14. I'm not sure that I agree fully with Mr. Goldsworthy's answer. I believe we must first know, or ascertain, whether the BOARD has the authority to create such a "one man committee". I suspect the Sergeant at Arms is expected to serve in such capacity at meetings of the general membership and not just at board meetings. I'm not so sure this board has the authority to create such a position regardless of what it is called. I'm interested in hearing what others think. Edited to add: My original post of about five minutes ago has been deleted, edited and hereby re-posted as edited.
  15. This sounds like a straw poll to me as well. However, I would point out that the prohibition in RONR against straw polls is a rule of order which can be suspended by a two-thirds vote or a vote of a majority of the entire membership. I can envision situations where such a vote or poll could be beneficial in determining whether to proceed with certain negotiations, for example. I can also see how the whole issue of a straw poll can be avoided by someone simply making a motion that, for example, the president be authorized to continue with negotiations with organization B regarding subject XYZ and to report back to the assembly.
  16. Paula, what, exactly, do your bylaws say about resignations? Please quote the full provision.
  17. Georgia Bulldawg, it's ultimately up to your organization to interpret its own bylaws and to determine what rights "advisory non-voting members" of committees have. RONR does not provide for members such as those and considers "members" to be only members who have all rights of membership, which would include the right to vote. Any other classes of members and their rights would have to be set out in your bylaws or determined by your organization by interpreting its bylaws. The following definition of a "member" or an organization from page three of RONR might be of help: "A member of an assembly, in the parliamentary sense, as mentioned above, is a person entitled to full participation in its proceedings, that is, as explained in 3 and 4, the right to attend meetings, to make motions, to speak in debate, and to vote. No member can be individually deprived of these basic rights of membership—or of any basic rights concomitant to them, such as the right to make nominations or to give previous notice of a motion—except through disciplinary proceedings. Some organized societies define additional classes of "membership" that do not entail all of these rights. Whenever the term member is used in this book, it refers to full participating membership in the assembly unless otherwise specified. Such members are also described as "voting members" when it is necessary to make a distinction. " I wish we could help you more, but RONR simply does not get into the rights of people who are less than full members with all rights of membership. Good luck. Sincerely, An Ole Miss Rebel in New Orleans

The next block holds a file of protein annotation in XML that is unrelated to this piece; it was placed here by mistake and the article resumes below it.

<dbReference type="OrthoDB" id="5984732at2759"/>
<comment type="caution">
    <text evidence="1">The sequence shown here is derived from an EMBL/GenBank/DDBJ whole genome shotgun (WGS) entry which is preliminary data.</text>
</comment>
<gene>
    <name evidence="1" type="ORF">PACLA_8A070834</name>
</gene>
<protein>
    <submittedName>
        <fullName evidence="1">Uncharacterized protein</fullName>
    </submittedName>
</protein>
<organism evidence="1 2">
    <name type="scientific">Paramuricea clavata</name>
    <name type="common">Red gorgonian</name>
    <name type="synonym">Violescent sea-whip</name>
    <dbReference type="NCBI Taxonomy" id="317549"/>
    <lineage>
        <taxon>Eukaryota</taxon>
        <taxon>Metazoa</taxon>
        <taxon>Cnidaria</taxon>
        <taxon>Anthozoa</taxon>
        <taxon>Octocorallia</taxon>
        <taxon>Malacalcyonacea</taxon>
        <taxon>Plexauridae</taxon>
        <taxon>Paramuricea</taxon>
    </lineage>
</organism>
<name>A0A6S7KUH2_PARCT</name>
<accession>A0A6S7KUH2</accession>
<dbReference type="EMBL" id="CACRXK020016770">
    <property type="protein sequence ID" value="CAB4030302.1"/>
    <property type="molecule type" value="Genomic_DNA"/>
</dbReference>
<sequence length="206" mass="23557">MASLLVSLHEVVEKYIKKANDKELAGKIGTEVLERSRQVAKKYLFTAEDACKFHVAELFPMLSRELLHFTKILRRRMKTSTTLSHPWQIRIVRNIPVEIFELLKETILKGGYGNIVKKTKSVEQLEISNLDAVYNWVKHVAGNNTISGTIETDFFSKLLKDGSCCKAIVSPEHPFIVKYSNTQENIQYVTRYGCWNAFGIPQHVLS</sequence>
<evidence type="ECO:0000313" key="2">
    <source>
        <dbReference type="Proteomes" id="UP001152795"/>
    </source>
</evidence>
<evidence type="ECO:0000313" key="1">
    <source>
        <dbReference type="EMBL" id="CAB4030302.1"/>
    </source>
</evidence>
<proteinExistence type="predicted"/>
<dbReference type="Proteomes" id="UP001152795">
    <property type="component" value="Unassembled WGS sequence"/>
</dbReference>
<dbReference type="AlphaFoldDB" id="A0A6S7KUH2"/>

18. Guest Shareda, I agree with the response above by Mr. Mervosh. You might keep in mind, though, that if it is possible to call the motion from the table, it comes back in the form it was in at the time it was laid on the table, complete with all pending amendments. You can't call up just the original motion and only one of the four amendments. It's all or nothing.